Canada to offer wholesale access to local fibre ‘this week’
20 September 2016 | Alan Burkitt-Gray
Canada’s telecoms regulator is expected this week to confirm plans to force major operators to sell wholesale access to their fibre networks.
The move comes less than three months after the Canadian Radio-television and Telecommunications Commission (CRTC) rejected an appeal by Bell Canada to overturn the move.
According to an unconfirmed report in Canadian newspaper Financial Post, the CRTC will announce its plan to implement the rules this week.
The move will affect not only Canada’s three most powerful operators, Bell Canada, Rogers and Telus, but also cable operators and also smaller service providers that are seeking wholesale access to the new fibre infrastructure.
According to the Financial Post, “the new rules require a switch from aggregated wholesale access to an entire network to disaggregated wholesale access”. The decision will be implemented first in the provinces of Ontario and Québec, says the paper.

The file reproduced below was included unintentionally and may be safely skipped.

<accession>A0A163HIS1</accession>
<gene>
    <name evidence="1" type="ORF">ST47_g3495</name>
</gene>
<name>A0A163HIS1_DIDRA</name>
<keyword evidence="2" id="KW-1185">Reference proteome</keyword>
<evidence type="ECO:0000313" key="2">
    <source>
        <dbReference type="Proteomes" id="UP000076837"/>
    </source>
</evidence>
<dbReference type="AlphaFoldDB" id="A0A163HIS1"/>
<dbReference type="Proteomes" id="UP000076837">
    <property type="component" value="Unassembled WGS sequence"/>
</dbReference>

In July the newspaper reported that the big providers had proposed higher wholesale rates for access to their fibre.
In the June appeal, the CRTC said it “finds that Bell Canada has failed to demonstrate substantial doubt as to the correctness of the Commission’s original decision on the basis of an error in law.”
The Capacity North America conference takes place in Toronto on 5-6 October 2016.
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